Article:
It’s not impossible to suffer protein poisoning from everyday food, but you’d have to really work at it, says one of our top food scientists.
The comments come after the death in June of Perth bodybuilder Meegan Hefford, whose collapse has since been revealed was triggered by her protein-rich diet of supplements, shakes and egg whites.
Ms Hefford, a 25-year-old mother of two, was among the one in 8000 people who suffer urea cycle disorder, a genetic condition that alters the way food is metabolised.
It stopped her body breaking down her overload of protein, and caused a build-up of ammonia in her blood and fluid in her brain.
The most likely way of killing yourself by eating too much steak or tofu is by choking on it.
On the other hand, Neil Mann, Professor of Food Science and Human Nutrition at the University of Melbourne, says if all you’re chugging down is protein powders in milk, you can get yourself into trouble.
An excess of amino acids in the bloodstream can lead to lethargy, irritability, loss of appetite, vomiting, hyperventilation and seizures.
A spike in insulin will give you diarrhoea. An excess of ammonia does all that and will eventually kill you.
Professor Mann says the debate how much protein we need and can tolerate is an open-ended one.
“There’s a lot of variability, and a big gap between the minimum requirement and the maximum,” he says.
Generally, people need a minimum of 0.8 grams per kilo of body weight – but pregnant women and developing children probably need more.
On that basis, a person weighing 80 kilograms would need at a minimum 64 grams of protein – which is more than it seems, given 80 per cent of a steak, for example, is actually water.
Professor Mann says that you can “possibly go up to three or four grams per kilogram body weight without any real harm – but it’s unnecessary to do that”.
He notes that bodybuilders − or people on a high-protein diet for slimming reasons – consume a purified form of protein in the form of powders. And that’s where the risk lies.
“If you’re eating normal foods, it’s almost impossible to overeat protein to the point of being toxic,” he says.
Ms Hefford’s mother, Michelle White, says her daughter had been doing two gym workouts daily and eating protein-heavy meals, as well as taking the supplements in the weeks before she died. She has called for the sale of protein products to be regulated.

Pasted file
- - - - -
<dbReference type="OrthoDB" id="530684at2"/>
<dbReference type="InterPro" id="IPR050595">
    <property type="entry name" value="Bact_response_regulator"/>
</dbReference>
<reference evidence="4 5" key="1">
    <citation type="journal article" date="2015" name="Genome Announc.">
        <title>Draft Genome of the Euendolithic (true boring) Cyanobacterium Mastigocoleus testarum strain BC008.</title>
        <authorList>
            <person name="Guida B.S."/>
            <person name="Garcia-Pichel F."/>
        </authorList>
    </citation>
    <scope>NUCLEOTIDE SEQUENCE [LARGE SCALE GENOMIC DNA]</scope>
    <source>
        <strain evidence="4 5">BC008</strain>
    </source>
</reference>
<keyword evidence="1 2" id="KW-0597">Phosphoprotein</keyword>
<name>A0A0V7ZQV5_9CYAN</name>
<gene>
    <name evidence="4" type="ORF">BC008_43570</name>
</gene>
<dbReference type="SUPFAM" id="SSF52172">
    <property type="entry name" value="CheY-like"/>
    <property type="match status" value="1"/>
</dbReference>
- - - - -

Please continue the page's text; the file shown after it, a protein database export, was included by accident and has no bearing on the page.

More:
“[I] couldn’t believe what the doctors were telling me, that she was dying,” Ms White told Perth Now. “She didn’t look sick, she looked beautiful.”
Professor Mann says the toxicity arises when protein is broken down in the digestive tract; excess nitrogen produces ammonia which is then broken down in the liver to urea, which in turn travels via the bloodstream to the kidneys, where it’s excreted in urine.
If it doesn’t break down quickly enough, the ammonia builds up and the body gives up.
“Unless you have some genetic susceptibility, where you don’t break down protein very well – or you may break it down but you can’t get rid of the ammonia in your body quickly enough – you won’t have problems,” he says.
Professor Mann says there have been rare events in the historical record where people ate nothing but pure, lean protein and died.
“There’s a situation called rabbit starvation which occurred in the early days of American settlement, when the settlers were going west in the wagon trains. In the winter months there was nothing for them to eat but small rodents like rabbits. At that time of year, the animals don’t carry much fat.
“So when you kill and eat them, you’re eating virtually pure protein. And if they didn’t have anything else in their diet, they ate protein for weeks on end. There were recorded instances of people dying from ammonia poisoning. We would never normally eat that much protein.”
Still, the question of exactly how much is too much remains educated guesswork.
“It’s a vague area because other animals metabolise protein differently to us – and yet we can only do animal studies. We can’t do human studies because it does harm to people,” he says.
“There was only one study on humans done some years back, before ethical considerations were taken into account. Most calculations are based on that study.”